wiki:FAQ

Frequently Asked Questions


  1. Installation
    1. What are the different distributions of PUIAS?
    2. Where are the boot images located and which one to choose?
    3. How do I get started with an install?
    4. How to I create DVD images of the PU_IAS Distribution?
    5. How do I create boot media?
      1. cd-rom boot
      2. usb boot
      3. pxeboot
      4. floppy boot
    6. How do I configure pxeboot?


Installation

What are the different distributions of PUIAS?

The current release of PU_IAS is based on a reimplementation of RedHat?© Enterprise Linux 5 - PU_IAS Linux 5. At the beginning of the installation of PU_IAS 5 you will have an opportunity to choose which version of PU_IAS 5 you would like to install. These are all possible options:

  • PU_IAS 5 Server - with Cluster, Cluster Storage, Virtualization and PU_IAS Addons options.
  • PU_IAS 5 Client - with Virtualization and PU_IAS Addons options.

These are older releases

  • PU_IAS-2WS is the preferred distro for Workstations. Locally maintained packages are merged into this version. This version continues to be supported but any new installations are discouraged - please use the current release instead.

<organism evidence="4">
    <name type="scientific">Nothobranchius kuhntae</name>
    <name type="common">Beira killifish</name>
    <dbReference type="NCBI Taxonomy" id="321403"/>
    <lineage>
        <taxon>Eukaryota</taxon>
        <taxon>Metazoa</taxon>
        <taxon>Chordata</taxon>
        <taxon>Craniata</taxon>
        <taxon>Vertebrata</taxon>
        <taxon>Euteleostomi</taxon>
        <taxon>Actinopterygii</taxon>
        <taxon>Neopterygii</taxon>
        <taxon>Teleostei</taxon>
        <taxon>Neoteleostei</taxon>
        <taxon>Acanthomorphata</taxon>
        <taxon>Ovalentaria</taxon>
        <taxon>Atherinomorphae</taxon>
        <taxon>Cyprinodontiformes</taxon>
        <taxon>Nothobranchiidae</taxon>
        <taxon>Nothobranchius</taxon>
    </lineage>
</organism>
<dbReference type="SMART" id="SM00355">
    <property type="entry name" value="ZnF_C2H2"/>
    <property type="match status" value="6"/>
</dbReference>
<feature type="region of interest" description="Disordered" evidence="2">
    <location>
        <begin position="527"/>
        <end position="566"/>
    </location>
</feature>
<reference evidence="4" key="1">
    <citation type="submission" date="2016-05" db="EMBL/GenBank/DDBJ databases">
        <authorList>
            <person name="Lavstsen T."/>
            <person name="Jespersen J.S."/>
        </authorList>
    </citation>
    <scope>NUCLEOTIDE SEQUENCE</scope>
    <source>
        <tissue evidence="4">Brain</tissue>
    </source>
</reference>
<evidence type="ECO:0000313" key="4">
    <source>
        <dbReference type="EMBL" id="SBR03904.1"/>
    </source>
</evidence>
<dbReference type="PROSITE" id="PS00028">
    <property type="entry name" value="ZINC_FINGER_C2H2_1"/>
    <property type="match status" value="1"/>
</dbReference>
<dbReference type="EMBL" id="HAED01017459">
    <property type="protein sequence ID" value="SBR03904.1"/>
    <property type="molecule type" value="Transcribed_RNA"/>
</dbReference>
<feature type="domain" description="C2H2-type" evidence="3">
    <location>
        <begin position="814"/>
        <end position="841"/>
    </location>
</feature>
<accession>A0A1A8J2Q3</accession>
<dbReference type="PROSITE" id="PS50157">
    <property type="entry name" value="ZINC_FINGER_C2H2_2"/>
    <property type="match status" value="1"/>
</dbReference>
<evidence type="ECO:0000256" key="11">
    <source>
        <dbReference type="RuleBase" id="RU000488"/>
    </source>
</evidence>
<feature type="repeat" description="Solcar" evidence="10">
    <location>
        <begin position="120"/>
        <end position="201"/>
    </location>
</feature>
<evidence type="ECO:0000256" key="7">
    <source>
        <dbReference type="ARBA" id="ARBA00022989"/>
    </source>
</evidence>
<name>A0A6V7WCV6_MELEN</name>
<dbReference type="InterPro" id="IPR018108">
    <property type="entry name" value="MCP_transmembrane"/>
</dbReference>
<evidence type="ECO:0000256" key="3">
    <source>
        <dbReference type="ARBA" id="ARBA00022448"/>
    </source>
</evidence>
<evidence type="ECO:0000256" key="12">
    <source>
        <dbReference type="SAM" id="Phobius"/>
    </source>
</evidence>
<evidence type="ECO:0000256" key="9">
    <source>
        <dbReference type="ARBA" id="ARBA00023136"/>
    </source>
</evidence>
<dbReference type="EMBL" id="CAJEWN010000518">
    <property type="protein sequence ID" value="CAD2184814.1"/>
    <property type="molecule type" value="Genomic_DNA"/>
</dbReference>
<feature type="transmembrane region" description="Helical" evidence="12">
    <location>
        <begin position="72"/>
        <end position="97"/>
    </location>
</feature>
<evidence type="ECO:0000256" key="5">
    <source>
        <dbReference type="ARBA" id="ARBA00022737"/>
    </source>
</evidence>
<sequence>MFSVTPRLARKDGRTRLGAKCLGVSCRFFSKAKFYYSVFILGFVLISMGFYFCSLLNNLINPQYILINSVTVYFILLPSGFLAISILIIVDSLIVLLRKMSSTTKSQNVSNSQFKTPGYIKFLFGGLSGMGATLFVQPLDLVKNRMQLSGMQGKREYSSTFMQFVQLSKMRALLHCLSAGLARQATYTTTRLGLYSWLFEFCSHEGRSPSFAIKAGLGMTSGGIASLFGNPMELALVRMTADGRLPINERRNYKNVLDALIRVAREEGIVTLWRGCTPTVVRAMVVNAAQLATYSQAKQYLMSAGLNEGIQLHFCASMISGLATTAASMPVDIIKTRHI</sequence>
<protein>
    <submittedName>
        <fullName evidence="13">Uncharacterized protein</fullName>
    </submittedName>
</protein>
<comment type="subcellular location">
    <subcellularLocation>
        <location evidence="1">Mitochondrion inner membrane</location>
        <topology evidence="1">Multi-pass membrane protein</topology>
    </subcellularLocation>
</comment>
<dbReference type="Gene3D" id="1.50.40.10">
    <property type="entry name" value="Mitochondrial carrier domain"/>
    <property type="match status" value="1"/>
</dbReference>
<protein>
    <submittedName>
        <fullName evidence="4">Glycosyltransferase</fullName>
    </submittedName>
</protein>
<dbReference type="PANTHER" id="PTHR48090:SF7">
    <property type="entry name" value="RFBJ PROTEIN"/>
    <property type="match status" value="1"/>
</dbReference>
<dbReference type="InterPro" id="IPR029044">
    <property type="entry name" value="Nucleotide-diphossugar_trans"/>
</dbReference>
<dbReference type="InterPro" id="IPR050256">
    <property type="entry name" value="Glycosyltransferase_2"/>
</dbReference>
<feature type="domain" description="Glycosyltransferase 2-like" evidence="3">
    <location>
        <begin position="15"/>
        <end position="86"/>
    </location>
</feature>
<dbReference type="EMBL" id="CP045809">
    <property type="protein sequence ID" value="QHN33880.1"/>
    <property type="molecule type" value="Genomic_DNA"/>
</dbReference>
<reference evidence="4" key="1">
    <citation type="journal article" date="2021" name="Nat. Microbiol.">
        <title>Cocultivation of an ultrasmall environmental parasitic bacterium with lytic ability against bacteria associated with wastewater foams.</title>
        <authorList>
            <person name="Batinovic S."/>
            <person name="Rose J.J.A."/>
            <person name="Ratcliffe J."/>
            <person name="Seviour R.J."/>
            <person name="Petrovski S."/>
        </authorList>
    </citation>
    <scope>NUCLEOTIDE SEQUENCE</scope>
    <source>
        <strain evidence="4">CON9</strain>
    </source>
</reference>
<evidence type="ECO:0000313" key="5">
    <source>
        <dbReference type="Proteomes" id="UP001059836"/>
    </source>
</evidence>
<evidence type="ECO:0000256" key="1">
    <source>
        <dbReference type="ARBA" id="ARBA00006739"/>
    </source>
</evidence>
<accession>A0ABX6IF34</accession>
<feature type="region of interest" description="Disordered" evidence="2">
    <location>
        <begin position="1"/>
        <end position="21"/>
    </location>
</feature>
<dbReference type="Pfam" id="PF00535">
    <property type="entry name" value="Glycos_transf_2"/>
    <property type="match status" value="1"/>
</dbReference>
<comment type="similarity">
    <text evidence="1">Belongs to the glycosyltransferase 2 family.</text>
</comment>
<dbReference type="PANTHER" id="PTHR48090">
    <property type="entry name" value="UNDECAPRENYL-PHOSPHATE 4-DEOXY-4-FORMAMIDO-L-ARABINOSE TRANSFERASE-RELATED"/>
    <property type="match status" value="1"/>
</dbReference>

• PU_IAS-2 is the unmodified distro and is preferred for production servers. This version continues to be supported but please consider using the current release instead.
  • PU_IAS-1/1WS are based on RedHat? Enterprise Linux© 3.
  • RedHat?© 9 and older distro's are deprecated, users are encouraged to upgrade to PU_IAS-2WS for workstations and PU_IAS-2 for servers. PU_IAS-1/1WS will continue to be supported but any new installations are discouraged.

Where are the boot images located and which one to choose?

There are a couple of different install images you can choose: boot.iso - boot cdrom image, diskboot.img - VFAT filesystem image that can be written to a USB pendrive or other bootable media larger than a floppy, pxeboot - files used for pxe/network initiated installs.